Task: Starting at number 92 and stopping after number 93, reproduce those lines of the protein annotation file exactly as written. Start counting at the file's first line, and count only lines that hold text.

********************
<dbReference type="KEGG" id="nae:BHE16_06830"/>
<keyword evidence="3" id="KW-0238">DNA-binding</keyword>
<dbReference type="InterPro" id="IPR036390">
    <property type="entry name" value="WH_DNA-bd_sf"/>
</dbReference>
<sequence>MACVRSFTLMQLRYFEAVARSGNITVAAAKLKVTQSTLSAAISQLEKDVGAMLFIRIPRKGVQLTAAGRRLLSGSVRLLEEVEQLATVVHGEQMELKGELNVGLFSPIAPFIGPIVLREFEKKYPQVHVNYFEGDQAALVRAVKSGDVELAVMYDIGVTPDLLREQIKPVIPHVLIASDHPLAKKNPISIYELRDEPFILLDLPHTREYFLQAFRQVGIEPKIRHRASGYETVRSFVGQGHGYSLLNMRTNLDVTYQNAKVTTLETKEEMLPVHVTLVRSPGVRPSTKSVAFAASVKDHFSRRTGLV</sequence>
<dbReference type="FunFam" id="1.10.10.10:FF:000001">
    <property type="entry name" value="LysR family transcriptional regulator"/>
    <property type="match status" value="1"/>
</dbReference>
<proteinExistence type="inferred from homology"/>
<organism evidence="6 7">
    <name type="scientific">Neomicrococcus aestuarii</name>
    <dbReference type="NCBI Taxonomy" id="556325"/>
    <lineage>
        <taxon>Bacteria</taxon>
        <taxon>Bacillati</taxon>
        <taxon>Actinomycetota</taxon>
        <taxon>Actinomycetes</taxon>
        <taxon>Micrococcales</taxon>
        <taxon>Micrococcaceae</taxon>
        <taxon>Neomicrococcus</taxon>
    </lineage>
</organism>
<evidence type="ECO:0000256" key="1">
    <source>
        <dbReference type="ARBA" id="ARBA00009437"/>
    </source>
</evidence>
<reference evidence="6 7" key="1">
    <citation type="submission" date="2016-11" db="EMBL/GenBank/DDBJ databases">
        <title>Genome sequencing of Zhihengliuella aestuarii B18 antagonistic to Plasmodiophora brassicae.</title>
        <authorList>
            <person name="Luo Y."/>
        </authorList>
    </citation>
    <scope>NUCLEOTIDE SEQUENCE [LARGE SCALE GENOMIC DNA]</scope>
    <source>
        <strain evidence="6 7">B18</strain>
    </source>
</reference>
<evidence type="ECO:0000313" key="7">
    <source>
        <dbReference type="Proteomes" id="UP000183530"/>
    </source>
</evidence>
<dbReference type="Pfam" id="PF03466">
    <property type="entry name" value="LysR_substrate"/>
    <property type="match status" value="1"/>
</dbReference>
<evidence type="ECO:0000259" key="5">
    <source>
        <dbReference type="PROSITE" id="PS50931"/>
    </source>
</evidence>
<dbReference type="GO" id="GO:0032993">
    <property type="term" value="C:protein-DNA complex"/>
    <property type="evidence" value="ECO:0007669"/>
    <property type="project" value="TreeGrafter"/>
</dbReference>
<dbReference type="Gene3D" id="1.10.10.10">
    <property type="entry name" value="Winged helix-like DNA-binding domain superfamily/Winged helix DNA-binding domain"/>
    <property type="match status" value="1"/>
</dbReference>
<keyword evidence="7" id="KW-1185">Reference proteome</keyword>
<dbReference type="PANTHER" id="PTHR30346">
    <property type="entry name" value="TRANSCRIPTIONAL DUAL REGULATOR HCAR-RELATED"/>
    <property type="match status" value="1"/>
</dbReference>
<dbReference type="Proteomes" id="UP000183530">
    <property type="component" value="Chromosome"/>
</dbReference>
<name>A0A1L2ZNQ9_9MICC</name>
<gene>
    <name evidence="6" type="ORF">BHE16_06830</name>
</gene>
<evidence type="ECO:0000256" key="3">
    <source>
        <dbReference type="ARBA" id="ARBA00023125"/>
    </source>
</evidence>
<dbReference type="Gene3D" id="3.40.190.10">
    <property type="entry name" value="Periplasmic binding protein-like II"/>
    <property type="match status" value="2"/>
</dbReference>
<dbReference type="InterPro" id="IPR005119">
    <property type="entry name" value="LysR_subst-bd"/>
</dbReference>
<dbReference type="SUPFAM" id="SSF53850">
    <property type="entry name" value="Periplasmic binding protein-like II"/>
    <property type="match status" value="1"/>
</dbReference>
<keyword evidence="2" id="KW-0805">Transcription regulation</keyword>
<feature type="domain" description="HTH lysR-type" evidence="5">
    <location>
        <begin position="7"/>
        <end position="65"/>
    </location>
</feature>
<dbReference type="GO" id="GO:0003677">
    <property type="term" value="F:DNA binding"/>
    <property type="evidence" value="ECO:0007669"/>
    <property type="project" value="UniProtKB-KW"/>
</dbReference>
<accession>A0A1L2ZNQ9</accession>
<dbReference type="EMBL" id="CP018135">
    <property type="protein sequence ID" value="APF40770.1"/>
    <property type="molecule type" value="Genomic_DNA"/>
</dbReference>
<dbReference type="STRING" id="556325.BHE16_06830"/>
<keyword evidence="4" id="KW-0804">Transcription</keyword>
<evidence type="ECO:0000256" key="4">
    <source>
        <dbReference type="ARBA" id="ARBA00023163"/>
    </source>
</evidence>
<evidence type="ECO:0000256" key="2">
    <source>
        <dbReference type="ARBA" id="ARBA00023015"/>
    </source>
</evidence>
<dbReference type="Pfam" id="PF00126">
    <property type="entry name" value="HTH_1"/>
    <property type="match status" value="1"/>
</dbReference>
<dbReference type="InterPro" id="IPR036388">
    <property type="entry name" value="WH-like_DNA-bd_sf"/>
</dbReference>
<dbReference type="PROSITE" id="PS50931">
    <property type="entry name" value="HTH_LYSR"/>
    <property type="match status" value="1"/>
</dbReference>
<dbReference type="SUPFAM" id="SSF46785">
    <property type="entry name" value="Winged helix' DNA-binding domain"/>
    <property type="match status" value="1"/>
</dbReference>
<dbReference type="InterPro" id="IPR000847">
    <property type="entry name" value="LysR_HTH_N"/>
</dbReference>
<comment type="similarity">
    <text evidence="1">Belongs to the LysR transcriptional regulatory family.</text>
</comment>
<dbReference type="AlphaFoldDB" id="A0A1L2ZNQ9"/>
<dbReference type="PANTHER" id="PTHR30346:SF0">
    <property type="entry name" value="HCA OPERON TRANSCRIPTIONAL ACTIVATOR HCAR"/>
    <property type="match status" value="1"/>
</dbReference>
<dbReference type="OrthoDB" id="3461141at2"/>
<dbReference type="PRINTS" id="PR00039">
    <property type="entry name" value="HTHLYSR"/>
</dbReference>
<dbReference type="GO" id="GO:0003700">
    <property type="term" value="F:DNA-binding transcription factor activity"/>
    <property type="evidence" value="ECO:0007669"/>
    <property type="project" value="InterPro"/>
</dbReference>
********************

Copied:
</dbReference>
<keyword evidence="2" id="KW-0805">Transcription regulation</keyword>